Tuesday, November 30, 2010

Asia Society: Age of Assassins

In the 1960s, Japan was quite embarrassed by its World War II affiliations. One mad scientist was the exception. He is only too happy to lend a few of the specially conditioned killer-inmates from his mental asylum to a Neo-Nazi with grand plans in Kihachi Okamoto’s Age of Assassins, which screens this coming Sunday in New York at the Asia Society as part of their ongoing Japanese Cinema 1960s free film series.

Get ready to be played. It is the swinging sixties, but Shinji Kikyo does not swing. A vision-impaired criminal psychology professor with an unpleasant case of athlete’s foot, he hardly seems the type to get mixed up in international intrigue. Unfortunately, his name is one of three randomly picked out of the phone book by Herr Bruckmayer to test the mad Mizorogi’s loony-bin assassins. The first two die easy as pie, but somehow Kikyo overpowers his would be assailant through sheer dumb bumbling. Of course, nobody believes Kikyo’s story, not even Keiko Tsurumaki, a correspondent for a true crime magazine, but she smells a good story.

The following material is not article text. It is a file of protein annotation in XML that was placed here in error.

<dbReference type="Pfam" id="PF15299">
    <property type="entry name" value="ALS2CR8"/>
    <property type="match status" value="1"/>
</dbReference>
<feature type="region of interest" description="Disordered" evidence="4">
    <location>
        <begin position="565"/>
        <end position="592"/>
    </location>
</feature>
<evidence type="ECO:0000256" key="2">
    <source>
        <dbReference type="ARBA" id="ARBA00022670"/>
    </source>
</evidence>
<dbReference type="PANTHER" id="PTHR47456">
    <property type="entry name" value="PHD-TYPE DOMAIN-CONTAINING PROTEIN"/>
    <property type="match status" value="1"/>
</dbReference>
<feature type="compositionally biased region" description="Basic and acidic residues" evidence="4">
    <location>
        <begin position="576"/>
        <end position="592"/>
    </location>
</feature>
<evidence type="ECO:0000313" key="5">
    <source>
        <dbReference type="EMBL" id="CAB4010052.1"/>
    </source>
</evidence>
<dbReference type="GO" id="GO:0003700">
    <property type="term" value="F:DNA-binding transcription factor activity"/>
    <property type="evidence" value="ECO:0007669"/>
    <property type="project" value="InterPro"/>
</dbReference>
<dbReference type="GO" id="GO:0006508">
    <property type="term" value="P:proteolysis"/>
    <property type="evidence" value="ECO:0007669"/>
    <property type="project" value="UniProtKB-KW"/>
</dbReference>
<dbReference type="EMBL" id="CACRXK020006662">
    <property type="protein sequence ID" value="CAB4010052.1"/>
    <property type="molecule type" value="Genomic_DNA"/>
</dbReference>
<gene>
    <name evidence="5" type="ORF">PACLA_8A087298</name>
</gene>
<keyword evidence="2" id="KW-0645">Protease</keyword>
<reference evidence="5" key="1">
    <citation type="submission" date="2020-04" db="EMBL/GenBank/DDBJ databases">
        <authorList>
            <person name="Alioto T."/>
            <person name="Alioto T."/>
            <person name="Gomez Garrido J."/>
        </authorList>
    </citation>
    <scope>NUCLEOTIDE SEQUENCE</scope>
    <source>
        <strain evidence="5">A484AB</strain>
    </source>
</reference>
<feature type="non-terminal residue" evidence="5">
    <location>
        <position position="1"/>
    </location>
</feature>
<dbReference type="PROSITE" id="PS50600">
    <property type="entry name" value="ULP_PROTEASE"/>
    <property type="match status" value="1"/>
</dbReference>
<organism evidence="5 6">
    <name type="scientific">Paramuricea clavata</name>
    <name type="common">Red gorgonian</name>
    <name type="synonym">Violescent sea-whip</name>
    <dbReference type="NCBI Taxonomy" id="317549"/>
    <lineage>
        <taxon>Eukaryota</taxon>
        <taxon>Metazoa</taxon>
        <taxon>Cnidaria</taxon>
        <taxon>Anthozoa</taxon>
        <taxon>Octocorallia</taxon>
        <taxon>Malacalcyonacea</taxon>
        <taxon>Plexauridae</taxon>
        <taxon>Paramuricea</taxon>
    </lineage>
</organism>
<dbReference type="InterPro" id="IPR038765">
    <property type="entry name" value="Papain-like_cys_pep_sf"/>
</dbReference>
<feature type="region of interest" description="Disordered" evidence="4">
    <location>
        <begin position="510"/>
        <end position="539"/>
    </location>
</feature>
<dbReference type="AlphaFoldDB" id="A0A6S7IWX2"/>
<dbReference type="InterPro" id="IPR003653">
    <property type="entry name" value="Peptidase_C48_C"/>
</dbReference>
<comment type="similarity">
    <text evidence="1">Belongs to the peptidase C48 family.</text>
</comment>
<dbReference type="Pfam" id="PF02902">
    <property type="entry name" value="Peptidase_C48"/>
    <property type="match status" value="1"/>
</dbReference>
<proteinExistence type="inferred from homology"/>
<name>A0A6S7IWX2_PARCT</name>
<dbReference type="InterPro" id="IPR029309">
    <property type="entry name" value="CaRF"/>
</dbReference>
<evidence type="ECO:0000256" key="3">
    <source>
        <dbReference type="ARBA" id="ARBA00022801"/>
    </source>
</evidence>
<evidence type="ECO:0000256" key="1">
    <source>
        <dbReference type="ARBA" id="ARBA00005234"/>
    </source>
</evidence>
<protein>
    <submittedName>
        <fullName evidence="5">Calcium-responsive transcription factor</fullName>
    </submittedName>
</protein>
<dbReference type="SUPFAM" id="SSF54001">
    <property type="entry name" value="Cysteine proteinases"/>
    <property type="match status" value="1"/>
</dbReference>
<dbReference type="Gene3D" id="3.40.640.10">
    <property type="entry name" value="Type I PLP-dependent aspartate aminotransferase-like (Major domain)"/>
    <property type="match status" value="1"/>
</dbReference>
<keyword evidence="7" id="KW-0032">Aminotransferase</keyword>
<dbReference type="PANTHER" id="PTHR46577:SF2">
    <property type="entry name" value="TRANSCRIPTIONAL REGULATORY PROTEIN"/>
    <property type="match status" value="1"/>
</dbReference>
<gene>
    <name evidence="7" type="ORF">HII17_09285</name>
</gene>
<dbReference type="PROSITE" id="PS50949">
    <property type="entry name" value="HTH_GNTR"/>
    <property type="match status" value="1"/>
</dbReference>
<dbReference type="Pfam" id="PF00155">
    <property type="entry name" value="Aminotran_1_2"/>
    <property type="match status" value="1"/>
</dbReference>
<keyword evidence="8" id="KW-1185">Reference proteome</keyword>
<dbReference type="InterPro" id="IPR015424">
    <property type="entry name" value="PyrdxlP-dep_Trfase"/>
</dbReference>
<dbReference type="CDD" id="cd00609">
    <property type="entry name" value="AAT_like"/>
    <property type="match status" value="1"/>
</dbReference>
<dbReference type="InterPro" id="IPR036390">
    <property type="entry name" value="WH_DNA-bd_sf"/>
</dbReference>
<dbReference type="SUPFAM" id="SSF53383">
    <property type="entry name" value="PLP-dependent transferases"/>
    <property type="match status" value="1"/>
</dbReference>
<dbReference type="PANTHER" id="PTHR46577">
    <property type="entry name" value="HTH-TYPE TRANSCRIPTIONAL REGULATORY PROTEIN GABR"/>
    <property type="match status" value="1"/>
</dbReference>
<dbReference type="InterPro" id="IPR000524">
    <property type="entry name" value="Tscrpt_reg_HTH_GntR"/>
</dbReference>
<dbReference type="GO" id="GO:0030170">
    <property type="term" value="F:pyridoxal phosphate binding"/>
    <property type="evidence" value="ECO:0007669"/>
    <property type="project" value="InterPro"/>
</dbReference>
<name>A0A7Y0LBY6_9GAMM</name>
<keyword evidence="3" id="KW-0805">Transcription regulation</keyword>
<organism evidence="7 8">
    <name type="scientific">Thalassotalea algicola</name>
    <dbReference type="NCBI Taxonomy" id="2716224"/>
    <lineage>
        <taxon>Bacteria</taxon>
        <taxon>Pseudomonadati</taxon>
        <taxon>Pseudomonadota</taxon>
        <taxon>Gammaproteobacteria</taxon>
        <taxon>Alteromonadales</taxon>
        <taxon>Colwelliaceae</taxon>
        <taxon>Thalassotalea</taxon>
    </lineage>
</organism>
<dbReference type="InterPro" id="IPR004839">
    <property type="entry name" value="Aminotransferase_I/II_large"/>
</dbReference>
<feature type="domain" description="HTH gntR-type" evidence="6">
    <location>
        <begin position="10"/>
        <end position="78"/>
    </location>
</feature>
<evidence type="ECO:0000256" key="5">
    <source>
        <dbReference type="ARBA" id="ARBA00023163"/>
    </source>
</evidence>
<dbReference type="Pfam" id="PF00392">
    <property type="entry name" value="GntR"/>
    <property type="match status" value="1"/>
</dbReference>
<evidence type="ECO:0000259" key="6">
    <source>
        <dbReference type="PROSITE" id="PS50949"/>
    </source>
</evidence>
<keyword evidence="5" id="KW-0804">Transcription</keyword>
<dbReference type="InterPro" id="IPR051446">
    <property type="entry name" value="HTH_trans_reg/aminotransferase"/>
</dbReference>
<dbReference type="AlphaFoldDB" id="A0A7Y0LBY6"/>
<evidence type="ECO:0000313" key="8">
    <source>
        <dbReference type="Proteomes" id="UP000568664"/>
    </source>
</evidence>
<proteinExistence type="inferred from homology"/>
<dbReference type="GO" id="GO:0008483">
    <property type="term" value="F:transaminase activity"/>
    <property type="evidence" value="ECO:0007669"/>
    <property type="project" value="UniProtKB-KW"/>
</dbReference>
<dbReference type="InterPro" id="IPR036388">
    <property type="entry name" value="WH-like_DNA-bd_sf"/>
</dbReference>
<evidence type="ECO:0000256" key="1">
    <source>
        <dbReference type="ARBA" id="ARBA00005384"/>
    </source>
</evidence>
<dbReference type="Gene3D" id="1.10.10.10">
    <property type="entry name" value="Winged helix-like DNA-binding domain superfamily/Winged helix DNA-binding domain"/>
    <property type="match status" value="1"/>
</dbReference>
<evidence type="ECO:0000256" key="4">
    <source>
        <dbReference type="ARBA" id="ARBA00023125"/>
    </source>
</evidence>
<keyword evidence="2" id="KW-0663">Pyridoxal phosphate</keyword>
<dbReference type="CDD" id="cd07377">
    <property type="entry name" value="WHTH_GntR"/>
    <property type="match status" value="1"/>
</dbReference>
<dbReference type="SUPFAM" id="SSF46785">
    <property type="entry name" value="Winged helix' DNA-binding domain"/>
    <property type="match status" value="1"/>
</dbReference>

Needless to say, subsequent attempts on Kikyo’s life convince her there might be something going on here after all. To better play his role, Tsurumaki gives him a James Bond makeover. The game is on now, as it becomes increasingly clear Kikyo’s involvement is not so random after all.

Perhaps the definitive Japanese leading man for western audiences, it is frankly bizarre to see Tatsuya Nakadai geeked-up and slapsticky as Kikyo. Still, he handles the nutty humor like a good sport. As Tsurumaki, Reiko Dan definitely has a saucy Bond Girl appeal that never goes out of style. Most of the rest of the cast realize they are playing caricatures, so they just go with it, without any sense of restraint.

With its groovy soundtrack and whimsical animated titles, Assassins has a similar spirit to contemporaneous American spy spoofs. Perhaps the WWII twist gives it a bit of historical-sociological significance, but everything is plainly played for laughs, which is fine. Naturally, the story makes no sense at all. In fact, whenever the film backtracks to explain itself, it digs itself a deeper hole. Yet, that is part of the charm of the genre.

Who knew Nakadai could play a Clouseau role? To be fair, he and Toshiro Mifune developed a nice comedic rhythm in Kurosawa’s Sanjuro, but nothing like the broad high-jinks seen in Assassins. An energetic cinematic exercise in cross and double-cross, it is goofy departure from the high tragedy that is often programmed for Japanese film retrospectives. It screens this Sunday (12/5) at the Asia Society and again, admission is free.